Ode to the Mortuary Affairs Specialist - 92M
Written by, Tommy Bourlier, Former Director, Mortuary Affairs Center
They go where others fear to go. They do things that others will not do. The sights, sounds and smells of what they do, others avoid. They surround themselves with sorrow, tragedy and grief, and call it their job. They do it willingly, - "not for themselves, but for their country." The words dignity, reverence and respect are more than just words, they are their creed. They are guardians of the sacred trust that the American public has in the U.S. Armed Forces. America trusts them to care for their loved ones who give their lives in the defense of their nation, to treat them with dignity, reverence and respect and lay them down gently in fields of honor. They are the 92M, Mortuary Affairs Specialist.
For over 200 years, they or others like them have cared for America's fallen heroes. They were among the first to land at Normandy, immediately opening cemeteries to care for the fallen. Among chaos, they established order and laid their brothers down. They were there again in Korea, presiding over Operation Glory, and returning America's sons to their families. For almost a decade, they served in Vietnam providing the ultimate care for over 50,000 Soldiers, Sailors, Airmen and Marines. They were there in Jonestown, Grenada, Panama, Desert Storm, Oklahoma City, Somalia, and Bosnia. Whenever their country has called, they have been there.
If you ask a 92M who they work for, you probably will hear "we work for the families." The family may not be their rater, but that is who they think about when they are doing the tedious identification tasks. That's whom they think about when making difficult recoveries. That's who they think about when serving with the Central Identification Laboratory - Hawaii (CILHI), in the jungles and rice paddies of Vietnam, recovering the fallen of that war. They serve the families that they will probably never meet, but because of a 92M, there are many families who do not have to wonder about the fate of their loved one. Because of the 92M, families may know, with certainty, that the honored dead in their cemetery plot, is in fact their loved one. That is all the reward they will ever ask for, and probably the only reward they will ever get….that they have served the family, and served them well.
It is the 92M whom you do not have to remind to remove their headgear in respect for the dead. It is the 92M who works with professional silence and respect on their fallen comrades. They are loyal to their mission, those they serve, and the United States Army. They provide dignity in an undignified situation. They revere and respect those honored dead for whom it is due. Their service is selfless, "not for themselves but for their country". It is their honor to perform this sacred duty. Their integrity is unquestioned, as it must be - they are the preservers of the sacred trust. They have the personal courage to tackle tough jobs and to even step into harms way for those they serve. They are proud to be called 92Ms.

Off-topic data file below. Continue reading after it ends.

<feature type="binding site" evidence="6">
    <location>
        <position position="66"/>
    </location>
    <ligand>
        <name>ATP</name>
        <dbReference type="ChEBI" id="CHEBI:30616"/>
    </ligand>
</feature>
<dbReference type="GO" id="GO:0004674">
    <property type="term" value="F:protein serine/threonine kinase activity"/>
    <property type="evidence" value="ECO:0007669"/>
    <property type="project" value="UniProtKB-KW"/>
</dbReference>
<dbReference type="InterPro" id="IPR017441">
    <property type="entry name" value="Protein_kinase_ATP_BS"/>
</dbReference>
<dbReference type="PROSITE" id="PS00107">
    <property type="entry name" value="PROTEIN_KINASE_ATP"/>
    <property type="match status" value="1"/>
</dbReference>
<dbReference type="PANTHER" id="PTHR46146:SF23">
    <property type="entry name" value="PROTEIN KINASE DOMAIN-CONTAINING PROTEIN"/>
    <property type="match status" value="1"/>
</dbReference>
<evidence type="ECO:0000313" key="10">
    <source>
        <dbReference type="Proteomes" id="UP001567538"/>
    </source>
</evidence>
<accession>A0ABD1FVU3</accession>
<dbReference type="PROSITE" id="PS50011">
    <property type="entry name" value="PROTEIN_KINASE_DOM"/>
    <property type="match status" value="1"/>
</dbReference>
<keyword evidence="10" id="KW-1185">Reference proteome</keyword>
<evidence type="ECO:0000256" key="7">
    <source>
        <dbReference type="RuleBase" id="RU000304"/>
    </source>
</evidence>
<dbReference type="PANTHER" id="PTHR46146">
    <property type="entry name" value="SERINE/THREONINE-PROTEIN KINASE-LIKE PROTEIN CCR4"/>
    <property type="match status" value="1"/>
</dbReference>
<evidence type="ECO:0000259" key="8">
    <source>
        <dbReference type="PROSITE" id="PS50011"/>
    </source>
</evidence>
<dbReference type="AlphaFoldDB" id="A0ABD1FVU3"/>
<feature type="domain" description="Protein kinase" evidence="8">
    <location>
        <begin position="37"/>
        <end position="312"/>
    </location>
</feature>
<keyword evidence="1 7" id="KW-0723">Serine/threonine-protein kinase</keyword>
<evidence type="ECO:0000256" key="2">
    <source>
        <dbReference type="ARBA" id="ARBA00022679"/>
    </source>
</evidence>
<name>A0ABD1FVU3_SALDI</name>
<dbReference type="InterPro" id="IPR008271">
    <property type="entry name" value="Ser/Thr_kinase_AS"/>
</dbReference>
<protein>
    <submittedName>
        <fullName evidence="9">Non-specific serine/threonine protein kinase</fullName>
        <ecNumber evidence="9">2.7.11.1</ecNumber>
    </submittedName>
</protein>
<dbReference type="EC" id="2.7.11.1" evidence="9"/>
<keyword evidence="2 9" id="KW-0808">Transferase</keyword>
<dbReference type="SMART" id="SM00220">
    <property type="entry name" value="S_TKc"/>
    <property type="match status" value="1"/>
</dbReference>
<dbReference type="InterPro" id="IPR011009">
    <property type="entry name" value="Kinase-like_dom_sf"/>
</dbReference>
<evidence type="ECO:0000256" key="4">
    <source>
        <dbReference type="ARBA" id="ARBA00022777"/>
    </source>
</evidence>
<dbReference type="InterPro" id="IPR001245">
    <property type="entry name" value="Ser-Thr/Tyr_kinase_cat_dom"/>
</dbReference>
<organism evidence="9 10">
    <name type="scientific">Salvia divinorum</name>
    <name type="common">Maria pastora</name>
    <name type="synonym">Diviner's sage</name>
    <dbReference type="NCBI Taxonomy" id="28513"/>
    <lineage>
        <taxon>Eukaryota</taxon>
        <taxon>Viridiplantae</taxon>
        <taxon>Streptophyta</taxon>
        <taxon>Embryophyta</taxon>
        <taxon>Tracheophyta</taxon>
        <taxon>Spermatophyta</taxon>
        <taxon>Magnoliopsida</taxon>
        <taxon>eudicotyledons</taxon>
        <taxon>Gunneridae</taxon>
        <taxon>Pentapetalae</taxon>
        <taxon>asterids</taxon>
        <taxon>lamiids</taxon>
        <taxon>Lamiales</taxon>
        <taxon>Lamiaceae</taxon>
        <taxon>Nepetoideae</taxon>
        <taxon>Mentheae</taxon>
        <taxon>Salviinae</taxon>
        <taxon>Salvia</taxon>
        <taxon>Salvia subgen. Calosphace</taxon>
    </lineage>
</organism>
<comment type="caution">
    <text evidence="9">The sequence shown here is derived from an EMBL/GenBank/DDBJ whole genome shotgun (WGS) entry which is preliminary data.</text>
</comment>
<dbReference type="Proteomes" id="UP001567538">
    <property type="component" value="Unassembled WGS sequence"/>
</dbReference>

They probably won't correct you if in good humor you refer to them as "diggers". They are used to the nervous humor so often used by others to cope with their own mortality. They have a sense of humor too, but don't ever make the mistake of dishonoring the dead. Those fallen are entrusted to them and they take it personally.
92M's are often thought of as cold and unemotional. They are human though, with feelings and emotions like everyone else, but they can't die with each remains they handle. Often they hide their true feelings, just to get through the day. Inside are scars and wounds, invisible to the eye, silent grief to be dealt with on a personal level on another day. These wounds often go untreated because it isn't macho to say it bothers them. Caregivers need care also.
Commanders of these Mortuary Affairs Specialists, take note. Due to the wartime nature of their specialty, 92Ms find it hard to stay trained in peacetime. They often find themselves assigned out of their specialty, serving as detail personnel. They find it hard to stay motivated when raking leaves. 92M's must train as does any other MOS. Use these professionals in training exercises. Let them do their jobs. Let them educate you about what they do. They will plan and conduct their own training if you will support them.
Mortuary Affairs Specialists are volunteers. They do their job because they asked to do it. They do their job because they must. America will accept nothing less. They do their job in honor to the fallen. They do their job so that never again will white markers rise from green fields of honor with the inscription "Here rests in honored glory, a comrade known but to God." Not or for themselves, but for their country.
This page was last updated on: October 2, 2014